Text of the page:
Wait, you cut the core?
Well, congratulations, you have ruined/severely damaged it.
Transformers are made of lots of sheets of steel, with very thin insulating layers between them. This is to keep eddy-current losses from causing lots of heating, as you have discovered.
Ferromagnetic materials are also good conductors and a core made from such a material also constitutes a single short-circuited turn throughout its entire length. Eddy currents therefore circulate within the core in a plane normal to the flux, and are responsible for resistive heating of the core material. The eddy current loss is a complex function of the square of supply frequency and inverse square of the material thickness. Eddy current losses can be reduced by making the core of a stack of plates electrically insulated from each other, rather than a solid block; all transformers operating at low frequencies use laminated or similar cores.
Microwave transformers are normally somewhat lossy, as they are not operated for a significant period of time. A stock microwave transformer will get noticeably warm if sitting unloaded for a while. You have just increased the losses by many times, by shorting out the laminations.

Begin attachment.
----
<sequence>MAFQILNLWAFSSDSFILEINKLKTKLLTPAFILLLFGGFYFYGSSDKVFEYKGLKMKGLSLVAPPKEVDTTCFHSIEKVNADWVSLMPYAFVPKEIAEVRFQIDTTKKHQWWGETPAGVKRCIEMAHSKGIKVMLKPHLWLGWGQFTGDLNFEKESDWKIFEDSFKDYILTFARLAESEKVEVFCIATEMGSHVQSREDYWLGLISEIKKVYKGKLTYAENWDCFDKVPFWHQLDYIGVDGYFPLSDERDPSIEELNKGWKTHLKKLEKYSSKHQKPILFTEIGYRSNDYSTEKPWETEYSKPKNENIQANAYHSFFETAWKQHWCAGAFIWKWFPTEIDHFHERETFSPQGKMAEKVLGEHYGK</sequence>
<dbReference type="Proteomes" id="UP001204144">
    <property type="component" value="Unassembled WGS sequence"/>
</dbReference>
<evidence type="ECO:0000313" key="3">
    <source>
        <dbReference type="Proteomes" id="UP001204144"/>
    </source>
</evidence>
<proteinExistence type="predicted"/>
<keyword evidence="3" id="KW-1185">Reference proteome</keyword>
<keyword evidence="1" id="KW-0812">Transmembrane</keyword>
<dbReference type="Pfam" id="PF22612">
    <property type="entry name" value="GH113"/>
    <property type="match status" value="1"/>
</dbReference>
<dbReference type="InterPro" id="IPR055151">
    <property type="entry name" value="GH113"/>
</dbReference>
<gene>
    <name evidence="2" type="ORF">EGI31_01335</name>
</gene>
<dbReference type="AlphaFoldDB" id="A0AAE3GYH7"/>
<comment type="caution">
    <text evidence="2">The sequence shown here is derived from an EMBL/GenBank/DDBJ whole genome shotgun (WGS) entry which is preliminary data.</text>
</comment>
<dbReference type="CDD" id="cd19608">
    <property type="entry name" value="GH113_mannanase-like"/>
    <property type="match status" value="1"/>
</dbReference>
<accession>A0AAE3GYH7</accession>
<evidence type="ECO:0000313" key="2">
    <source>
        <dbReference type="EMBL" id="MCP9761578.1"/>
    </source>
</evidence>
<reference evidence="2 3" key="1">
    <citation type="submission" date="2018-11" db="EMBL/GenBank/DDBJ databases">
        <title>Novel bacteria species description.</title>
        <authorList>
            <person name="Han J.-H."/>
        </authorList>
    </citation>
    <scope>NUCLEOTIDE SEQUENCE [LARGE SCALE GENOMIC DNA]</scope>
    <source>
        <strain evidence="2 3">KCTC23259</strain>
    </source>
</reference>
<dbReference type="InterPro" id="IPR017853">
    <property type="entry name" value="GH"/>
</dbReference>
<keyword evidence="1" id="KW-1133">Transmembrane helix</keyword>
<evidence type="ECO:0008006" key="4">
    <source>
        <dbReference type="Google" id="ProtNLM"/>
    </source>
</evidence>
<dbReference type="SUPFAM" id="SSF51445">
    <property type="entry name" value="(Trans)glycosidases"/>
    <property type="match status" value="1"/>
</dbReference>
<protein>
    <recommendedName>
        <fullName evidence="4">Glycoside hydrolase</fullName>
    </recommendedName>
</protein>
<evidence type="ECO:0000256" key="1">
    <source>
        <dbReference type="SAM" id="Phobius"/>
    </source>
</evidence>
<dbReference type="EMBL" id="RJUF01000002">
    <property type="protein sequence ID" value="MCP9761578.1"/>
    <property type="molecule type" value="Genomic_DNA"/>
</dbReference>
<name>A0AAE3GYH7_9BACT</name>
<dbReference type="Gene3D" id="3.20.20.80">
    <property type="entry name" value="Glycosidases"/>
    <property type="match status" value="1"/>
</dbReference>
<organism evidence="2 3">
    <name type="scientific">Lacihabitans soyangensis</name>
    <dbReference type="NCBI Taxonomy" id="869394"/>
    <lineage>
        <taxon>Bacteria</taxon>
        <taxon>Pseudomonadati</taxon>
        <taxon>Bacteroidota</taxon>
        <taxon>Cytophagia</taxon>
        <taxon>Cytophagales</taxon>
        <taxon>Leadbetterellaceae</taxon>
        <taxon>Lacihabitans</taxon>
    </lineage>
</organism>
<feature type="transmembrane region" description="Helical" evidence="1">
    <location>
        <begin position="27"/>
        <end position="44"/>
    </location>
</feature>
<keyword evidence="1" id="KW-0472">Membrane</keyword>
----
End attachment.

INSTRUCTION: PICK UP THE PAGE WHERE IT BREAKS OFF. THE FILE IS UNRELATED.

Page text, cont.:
There is nothing you can do with the transformer you have. You need to get another transformer, and not cut the core to remove the secondary. You have to remove the secondary without damaging or dinging the core significantly, and then wind your new secondary in place. by threading the wire through the core.
For what it's worth, microwave transformers run pretty warm without any load. Have you compared this transformer to another, without the core damage?
I'd be interested in some measurements of no-load power draw on the hacked-up transformer vs a stock one. That would let you measure the increase in losses due to eddy currents.